Najmah-Sargelu Formations of Kuwait show considerable potential as a new unconventional hydrocarbon play and produces mainly from fractures. The key uncertainties which affect the productivity are the nature and distribution of permeable fracture networks, and the limits of oil accumulation.
This paper presents the results from whole-rock elemental analysis of three cored wells in UG field. The main objectives of this study are to use high-resolution elemental chemostratigraphy to gain a better understanding of the detailed stratigraphy and correlation of the Najmah-Sargelu Formations, to assess the chemo-sedimentology for determining the intervals of high organic content, to estimate the mineralogy of the sequence using an algorithm developed for an analog formation in North America; and to determine the most likely intervals to contain fractures, using a brittleness algorithm.
A clear chemo stratigraphic zonation is recognized within the Najmah-Sargelu Formation. The larger divisions are driven mainly by inherent lithological variation. The finer divisions are delineated by more subtle chemo stratigraphic signals (K2O/Th and Rb/Al2O3 ratios) and preservation of organic matter (high V, Ni, Mo, and U abundances). Zones of alternating brittleness and ductility are clearly identified within the interbedded limestones and marlstones of Najmah-Sargelu Formation.
Two unexpected but important features of the Najmah-Sargelu limestones were elucidated by the elemental data. Brittle, high-silica spiculites, with virtually no clay or silt, are more common than previously recognized from petrophysical logs and core descriptions in the upper Najmah limestones. In addition, the limestones adjacent to the spiculites tend to contain bitumen as pore-filling are recognized by the trace metal proxies. Ternary plots of V, Ni, and Mo differentiate the combinations of kerogen and bitumen present in the Najmah-Sargelu Formations.
The clarity and sensitivity of the chemostratigraphic signals are sufficient to enhance formation evaluation, and can also assist borehole positioning using the RockWiseSM ED-XRF instrument at wellsite.
Haider, Bader Y.A. (Kuwait Oil Company) | Rachapudi, Rama Rao Venkata Subba (Kuwait Oil Company) | Al-Yahya, Mohammad (Kuwait Oil Company) | Al-Mutairi, Talal (Kuwait Oil Company) | Al Deyain, Khaled Waleed (Kuwait Oil Company)
Production from Artificially lifted (ESP) well depends on the performance of ESP and reservoir inflow. Realtime monitoring of ESP performance and reservoir productivity is essential for production optimization and this in turn will help in improving the ESP run life. Realtime Workflow was developed to track the ESP performance and well productivity using Realtime ESP sensor data. This workflow was automated by using real time data server and results were made available through Desk top application.
Realtime ESP performance information was used in regular well reviews to identify the problems with ESP performance, to investigate the opportunity for increasing the production. Further ESP real time data combined with well model analysis was used in addressing well problems.
This paper describes about the workflow design, automation and real field case implementation of optimization decisions. Ultimately, this workflow helped in extending the ESP run life and created a well performance monitoring system that eliminated the manual maintenance of the data .In Future, this workflow will be part of full field Digital oil field implementation.
The Middle Minagish Oolite Formation is 450 to 550 feet thick interval of porous limestone reservoir, composed of peloidal/skeletal grainstones with lesser amount of packstone, oolitic grainstone, wackstone and mudstone in Umm Gudair field, West Kuwait. It is characterized by small scale reservoir heterogeneity, primarily related to the depositional as well as diagenetic features. Capturing reservoir properties in micro scale and its spatial variation needs special attention in this reservoir due to its inherent anisotropy. Reservoir properties will depend on the level that we are analyzing on reservoir (millimeter to meter scale). Here we used Electrical Borehole Image (EBI) and Nuclear Magnetic Resonance (NMR) to capture small scale feature of Umm Gudair carbonate reservoir and compared them with core data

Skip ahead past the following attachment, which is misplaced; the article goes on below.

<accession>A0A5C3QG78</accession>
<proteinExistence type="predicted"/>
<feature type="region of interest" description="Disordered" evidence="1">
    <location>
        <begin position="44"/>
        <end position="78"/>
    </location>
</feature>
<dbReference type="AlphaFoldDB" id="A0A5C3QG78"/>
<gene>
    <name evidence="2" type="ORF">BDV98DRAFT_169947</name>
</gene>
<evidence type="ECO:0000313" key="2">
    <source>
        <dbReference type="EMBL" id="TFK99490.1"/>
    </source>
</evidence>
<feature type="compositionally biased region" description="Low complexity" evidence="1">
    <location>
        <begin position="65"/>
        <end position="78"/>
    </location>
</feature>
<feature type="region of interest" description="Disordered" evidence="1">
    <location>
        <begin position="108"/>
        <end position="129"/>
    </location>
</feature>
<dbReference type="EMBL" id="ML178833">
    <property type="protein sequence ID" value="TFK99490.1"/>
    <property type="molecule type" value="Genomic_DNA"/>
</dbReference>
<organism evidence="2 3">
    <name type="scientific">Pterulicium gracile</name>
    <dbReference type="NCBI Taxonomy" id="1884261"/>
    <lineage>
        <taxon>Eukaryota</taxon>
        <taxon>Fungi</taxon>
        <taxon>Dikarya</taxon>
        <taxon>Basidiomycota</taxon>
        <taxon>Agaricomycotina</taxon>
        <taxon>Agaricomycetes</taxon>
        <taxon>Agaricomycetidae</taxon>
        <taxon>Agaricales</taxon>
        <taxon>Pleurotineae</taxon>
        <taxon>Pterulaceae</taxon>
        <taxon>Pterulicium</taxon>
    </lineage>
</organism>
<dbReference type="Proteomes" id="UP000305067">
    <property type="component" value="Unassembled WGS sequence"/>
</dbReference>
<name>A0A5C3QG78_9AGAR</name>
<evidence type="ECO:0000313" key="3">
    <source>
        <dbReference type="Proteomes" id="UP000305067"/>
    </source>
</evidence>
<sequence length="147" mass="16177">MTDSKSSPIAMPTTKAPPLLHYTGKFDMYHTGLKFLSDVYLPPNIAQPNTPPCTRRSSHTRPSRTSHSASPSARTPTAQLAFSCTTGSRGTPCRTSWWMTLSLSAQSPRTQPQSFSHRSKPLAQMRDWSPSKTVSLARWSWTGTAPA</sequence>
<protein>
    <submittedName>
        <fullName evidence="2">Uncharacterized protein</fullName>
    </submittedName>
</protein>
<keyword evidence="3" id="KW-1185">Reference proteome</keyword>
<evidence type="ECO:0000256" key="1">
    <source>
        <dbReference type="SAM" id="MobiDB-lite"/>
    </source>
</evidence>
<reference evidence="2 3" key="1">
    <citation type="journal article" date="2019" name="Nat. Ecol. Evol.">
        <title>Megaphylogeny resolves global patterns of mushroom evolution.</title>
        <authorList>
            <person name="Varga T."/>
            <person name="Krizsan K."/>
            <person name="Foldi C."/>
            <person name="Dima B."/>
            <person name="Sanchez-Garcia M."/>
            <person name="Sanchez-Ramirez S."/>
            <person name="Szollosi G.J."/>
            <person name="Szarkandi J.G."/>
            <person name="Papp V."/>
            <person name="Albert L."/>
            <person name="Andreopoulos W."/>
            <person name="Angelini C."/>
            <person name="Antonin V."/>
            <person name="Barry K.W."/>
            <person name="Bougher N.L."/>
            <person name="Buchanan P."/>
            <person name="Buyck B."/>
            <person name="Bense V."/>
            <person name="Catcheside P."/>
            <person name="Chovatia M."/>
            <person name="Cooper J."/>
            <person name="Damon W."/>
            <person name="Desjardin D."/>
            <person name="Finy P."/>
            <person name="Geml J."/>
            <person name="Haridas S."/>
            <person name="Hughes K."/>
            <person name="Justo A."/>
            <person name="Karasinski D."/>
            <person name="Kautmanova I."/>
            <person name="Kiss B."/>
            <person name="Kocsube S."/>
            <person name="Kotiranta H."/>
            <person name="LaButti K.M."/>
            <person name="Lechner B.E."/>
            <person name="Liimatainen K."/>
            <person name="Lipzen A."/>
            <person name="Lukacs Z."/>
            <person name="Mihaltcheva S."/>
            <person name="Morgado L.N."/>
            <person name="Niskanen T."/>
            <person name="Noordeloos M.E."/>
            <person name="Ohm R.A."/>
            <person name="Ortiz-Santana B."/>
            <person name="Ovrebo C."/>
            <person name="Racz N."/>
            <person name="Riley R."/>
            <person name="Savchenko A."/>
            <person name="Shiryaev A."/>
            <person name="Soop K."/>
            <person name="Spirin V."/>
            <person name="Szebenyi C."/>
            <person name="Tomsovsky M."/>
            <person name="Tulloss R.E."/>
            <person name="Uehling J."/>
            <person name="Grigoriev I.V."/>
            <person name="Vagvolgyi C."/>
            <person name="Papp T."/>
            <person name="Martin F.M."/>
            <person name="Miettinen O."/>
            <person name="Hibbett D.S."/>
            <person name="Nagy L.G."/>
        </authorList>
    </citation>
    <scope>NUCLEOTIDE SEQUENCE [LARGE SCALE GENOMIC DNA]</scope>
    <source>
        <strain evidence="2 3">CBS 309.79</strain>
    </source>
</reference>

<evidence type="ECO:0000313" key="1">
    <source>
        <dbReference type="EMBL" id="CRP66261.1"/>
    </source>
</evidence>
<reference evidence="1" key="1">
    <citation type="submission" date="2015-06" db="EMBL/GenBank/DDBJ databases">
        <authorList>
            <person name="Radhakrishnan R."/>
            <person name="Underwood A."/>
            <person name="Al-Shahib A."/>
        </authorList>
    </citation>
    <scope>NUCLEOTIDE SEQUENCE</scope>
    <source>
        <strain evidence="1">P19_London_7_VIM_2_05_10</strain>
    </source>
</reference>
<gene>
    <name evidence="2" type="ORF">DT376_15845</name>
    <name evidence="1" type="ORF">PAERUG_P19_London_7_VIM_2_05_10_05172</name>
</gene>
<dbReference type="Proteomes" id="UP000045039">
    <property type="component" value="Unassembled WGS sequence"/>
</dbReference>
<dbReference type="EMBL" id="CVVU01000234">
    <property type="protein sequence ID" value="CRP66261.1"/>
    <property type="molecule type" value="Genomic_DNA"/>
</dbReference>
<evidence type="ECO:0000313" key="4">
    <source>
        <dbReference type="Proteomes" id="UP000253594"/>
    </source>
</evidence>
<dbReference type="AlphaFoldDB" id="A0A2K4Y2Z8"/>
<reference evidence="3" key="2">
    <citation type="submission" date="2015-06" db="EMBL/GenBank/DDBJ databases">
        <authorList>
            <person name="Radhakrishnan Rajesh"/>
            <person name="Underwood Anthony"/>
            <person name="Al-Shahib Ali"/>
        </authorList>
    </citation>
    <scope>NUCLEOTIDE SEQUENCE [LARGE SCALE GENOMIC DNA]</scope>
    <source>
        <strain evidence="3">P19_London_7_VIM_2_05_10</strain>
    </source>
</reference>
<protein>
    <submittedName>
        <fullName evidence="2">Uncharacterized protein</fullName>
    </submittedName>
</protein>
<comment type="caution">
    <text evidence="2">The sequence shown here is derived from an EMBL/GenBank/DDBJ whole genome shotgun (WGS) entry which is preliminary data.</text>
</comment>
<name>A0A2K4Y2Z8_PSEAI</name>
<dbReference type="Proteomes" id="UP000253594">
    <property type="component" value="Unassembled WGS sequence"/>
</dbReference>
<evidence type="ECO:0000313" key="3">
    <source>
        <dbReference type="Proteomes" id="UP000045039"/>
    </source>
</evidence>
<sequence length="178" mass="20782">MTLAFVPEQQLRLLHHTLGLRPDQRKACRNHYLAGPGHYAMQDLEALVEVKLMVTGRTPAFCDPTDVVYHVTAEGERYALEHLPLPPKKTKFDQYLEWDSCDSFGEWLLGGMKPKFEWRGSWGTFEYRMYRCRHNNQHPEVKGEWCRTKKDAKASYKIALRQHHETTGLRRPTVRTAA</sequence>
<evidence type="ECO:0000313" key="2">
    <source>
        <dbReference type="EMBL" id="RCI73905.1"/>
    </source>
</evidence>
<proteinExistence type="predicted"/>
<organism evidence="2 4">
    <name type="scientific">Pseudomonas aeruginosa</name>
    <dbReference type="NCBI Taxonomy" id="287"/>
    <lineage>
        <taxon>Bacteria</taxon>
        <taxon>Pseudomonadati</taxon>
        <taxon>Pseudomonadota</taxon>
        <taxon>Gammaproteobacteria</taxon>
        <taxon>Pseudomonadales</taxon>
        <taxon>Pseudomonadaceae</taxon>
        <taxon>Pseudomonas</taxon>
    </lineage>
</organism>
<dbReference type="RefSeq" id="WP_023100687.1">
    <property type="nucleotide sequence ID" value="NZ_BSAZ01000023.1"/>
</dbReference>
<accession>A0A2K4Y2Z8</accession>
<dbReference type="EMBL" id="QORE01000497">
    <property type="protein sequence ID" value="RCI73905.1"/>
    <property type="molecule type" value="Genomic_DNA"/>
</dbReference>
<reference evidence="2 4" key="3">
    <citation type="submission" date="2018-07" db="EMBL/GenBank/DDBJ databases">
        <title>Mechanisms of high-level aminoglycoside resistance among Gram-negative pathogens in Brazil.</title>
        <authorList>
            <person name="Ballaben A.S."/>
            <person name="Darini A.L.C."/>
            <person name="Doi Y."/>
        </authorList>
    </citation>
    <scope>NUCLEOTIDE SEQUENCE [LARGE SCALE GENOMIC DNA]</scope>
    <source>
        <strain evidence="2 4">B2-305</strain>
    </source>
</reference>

In present work, reservoir properties (including texture, facies, porosity and permeability) interpreted by the EBI shows good match with NMR driven properties and core data. Textural changes in image logs also match well with pore size distribution from NMR logs. Further highly porous zones which are considered either due to primary porosity or vugs match with larger pores of NMR logs and these corroborates with also core derived porosity. A good match has been observed between EBI, NMR and cored derived porosity. Permeability calculations have also been made and compared with core data. A detail workflow has been developed here to interpret reservoir properties on un-cored wells, where only low vertical resolution data is available. This technique is quite useful to identify the characters and mode of origin highly porous zones in reservoir section which are generally not identifiable by low resolution standard logs. This workflow will allow us to interpret the heterogeneity at high resolution level in un-cored wells, as results are validated with integration of EBI, NMR and core data.
During recent years there has been a significant increase in the use of filter cake removal systems that involve in-situ release of formic or lactic acid during the clean-up stages of the reservoir section, particularly in limestone formations. Furthermore, there have been opportunities to compare the field performance of these relatively small applications of weak, organic acids with significantly larger application volumes of highly concentrated hydrochloric acid (HCl). Surprisingly, some results showed that the smaller volumes of the weaker, organic acids could have equivalent or better performance than that produced by the more traditional HCl-based treatments. In particular this relationship was also observed in cases where the volume of HCl applied had significantly greater power to dissolve limestone than was the case for treatment with the more successful organic acid.